As for the whole Atheist thing I'd prefer the word Nonreligious over it. I'd also prefer people to stop using the word Atheism as Atheists as an Ism doesn't exist. Then again I guess that wouldn't stop Religious from misusing words.

As far as youtube goes most Nonreligious on there seem desperate for views, content, & drama. I tend to consider getting involved with vlogging then change my mind as it seems too toxic.

The only Nonreligious youtube vloggers I still follow are AronRa, The Thinking Atheist, RDF, & JRF. My favorite of those being AronRa. Though if he had his own vlog I'd go with A.C. Grayling since I favorited "The Unconsidered Life" & "Teach The Controversy".
 

VaporWare

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seiler88 said:
Well if our "Brilliant Scientists" want to go after God then they are (once again) going about it in the wrong way.

Look, the big problem with Atheistic Evolution is that they can't prove that you can go from non-life to life using purely scientific means.

By definition science must be repeatable so if life arose via naturalistic means then you should be able to replicate it in a lab. Until then the atheistic theory is just as much of a faith-based position as my theistic one.
On the subject of faith, science does not 'believe', it merely strongly suspects based on what can be demonstrated to be true. In the case of abiogenesis, we can observe that life exists and infer that it must have come from somewhere. Looking back, we suspect that at one point the Earth was incapable of supporting life and from there conclude that it must have, at some point, started.

The Theist/Atheist split is on the question of whether or not a supernatural agent was causal in the development of life on Earth. Science has, at this point, proven that such an agent was unnecessary irrespective of whether or not one acted in that capacity. Organic molecules forming natural chemical chains leading to primitive life precursors and life have been quite thoroughly demonstrated at this point. We have shown that it /can/ happen, and available data suggests that primitive conditions on Earth were likely to cause it to happen in a fashion similar to some of the scenarios we've examined under laboratory conditions. There are, in fact, a number of ways in which life /could/ have formed under those conditions on Earth...what we don't know is which specific method actually occurred (including the possibility of methods unknown).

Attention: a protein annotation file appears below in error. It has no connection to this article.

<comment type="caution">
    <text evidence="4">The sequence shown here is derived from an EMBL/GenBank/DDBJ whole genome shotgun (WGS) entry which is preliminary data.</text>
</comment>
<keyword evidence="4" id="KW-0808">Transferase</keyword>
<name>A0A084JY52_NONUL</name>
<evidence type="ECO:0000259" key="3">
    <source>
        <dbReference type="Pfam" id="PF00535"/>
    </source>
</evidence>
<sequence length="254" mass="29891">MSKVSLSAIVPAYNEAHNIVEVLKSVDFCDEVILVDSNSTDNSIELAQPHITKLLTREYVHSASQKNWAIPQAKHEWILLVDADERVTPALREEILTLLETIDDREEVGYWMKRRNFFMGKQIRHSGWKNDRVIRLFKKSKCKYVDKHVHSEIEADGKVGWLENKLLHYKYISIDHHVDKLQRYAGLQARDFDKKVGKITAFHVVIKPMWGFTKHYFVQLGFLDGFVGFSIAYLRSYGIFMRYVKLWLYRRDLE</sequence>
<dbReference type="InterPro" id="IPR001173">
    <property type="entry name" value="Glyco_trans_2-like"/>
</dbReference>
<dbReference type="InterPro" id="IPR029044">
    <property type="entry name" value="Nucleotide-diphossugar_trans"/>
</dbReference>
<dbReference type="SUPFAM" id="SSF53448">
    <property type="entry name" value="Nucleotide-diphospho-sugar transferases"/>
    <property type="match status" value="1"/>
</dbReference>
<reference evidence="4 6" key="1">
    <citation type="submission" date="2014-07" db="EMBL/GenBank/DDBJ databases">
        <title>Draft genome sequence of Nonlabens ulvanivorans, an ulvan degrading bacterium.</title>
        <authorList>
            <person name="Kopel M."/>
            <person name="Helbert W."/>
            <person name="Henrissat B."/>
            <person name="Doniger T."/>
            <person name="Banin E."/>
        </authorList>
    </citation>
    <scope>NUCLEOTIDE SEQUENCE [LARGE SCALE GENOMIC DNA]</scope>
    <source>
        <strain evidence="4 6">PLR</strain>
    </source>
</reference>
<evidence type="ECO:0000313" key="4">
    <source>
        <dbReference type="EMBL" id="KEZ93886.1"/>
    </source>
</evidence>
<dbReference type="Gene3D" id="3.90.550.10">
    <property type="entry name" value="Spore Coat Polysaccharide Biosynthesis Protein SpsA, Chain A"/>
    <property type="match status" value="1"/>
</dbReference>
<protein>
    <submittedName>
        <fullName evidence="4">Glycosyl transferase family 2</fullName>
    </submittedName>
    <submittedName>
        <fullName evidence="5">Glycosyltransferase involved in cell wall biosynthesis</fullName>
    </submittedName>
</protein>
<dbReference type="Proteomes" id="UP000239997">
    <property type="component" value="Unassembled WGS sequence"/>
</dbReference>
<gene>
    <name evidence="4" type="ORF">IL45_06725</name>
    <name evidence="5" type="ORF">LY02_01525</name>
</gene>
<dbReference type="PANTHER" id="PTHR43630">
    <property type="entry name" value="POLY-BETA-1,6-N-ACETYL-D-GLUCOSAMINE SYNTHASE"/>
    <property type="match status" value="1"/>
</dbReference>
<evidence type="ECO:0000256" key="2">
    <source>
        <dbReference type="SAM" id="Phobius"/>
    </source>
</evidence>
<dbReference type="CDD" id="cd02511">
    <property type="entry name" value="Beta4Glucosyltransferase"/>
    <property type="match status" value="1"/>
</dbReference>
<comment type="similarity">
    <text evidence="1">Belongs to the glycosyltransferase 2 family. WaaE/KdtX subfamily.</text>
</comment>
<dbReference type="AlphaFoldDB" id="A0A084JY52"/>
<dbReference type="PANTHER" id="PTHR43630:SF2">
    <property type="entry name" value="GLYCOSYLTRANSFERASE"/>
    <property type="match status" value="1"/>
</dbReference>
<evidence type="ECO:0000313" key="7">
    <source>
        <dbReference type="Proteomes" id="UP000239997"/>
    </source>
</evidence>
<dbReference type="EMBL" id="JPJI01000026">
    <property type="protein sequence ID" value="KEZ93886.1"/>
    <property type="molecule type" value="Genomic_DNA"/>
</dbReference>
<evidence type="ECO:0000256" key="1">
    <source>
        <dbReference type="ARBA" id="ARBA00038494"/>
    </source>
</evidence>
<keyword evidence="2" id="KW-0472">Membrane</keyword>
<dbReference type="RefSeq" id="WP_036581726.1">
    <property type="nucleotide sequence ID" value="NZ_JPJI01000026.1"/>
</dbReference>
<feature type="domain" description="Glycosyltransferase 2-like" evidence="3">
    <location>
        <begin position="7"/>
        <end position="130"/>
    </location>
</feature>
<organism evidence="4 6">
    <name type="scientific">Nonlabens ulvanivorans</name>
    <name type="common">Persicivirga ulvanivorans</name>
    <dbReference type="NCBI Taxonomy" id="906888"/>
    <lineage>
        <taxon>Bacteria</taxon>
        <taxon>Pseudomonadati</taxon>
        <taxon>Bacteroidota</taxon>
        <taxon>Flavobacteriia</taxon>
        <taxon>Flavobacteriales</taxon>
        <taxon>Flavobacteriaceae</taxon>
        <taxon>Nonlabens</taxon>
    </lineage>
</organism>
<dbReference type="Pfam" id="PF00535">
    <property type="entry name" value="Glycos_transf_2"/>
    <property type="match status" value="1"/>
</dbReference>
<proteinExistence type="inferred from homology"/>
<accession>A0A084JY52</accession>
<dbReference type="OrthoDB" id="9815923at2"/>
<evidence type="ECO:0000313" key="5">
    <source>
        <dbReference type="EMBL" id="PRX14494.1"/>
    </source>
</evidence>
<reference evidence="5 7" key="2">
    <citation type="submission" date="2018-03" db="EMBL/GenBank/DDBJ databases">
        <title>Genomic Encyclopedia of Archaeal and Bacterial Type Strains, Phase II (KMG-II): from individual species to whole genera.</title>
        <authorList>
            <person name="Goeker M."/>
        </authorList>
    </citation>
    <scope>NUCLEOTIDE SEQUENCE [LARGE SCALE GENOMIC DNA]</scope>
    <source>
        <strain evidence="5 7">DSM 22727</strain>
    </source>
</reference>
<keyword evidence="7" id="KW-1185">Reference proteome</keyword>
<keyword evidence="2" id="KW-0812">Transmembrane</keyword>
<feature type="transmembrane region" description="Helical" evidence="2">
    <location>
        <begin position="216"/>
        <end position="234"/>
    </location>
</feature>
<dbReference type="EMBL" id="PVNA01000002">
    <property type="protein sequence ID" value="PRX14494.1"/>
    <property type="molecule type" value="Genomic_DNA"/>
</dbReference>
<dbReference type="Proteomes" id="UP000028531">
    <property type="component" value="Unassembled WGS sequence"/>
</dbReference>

None of which 'disproves' a God of any sort. Demonstrating that the universe and it's contents can operate absent a supernatural agent does not indicate that a supernatural agent is absent...merely unnecessary to the operation of the universe.

The problem in that space is that one cannot meaningfully prove a God in the first place...God, by typical definition, requires one to be a God to be able to reliably analyze. Since we are fallible, we can easily mistake things for Godlike phenomena. The scientific method is merely a means by which we winnow out errors over time to determine to high degrees of certainty what actually is, irrespective of personal experience and beliefs.

The reason atheism increasingly coincides with scientific naturalism is that no theories concerning God hold up to scientific scrutiny. Worse, theistic claims often fly in the face of demonstrable truth. This doesn't disprove God either, but it does suggest that if there is a God we do not, as a species, know anything of substance about it.
 

irishda

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Dec 16, 2010
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The irony doesn't seem to strike him. "We're going to induce the creation of eyeballs in a species to prove that an invisible man in the sky didn't induce the creation of eyeballs in other species. CHECKMATE ATHEISTS!"

But even beyond that, science and religion are not mutually exclusive, and I'm tired of the idea that they have to be.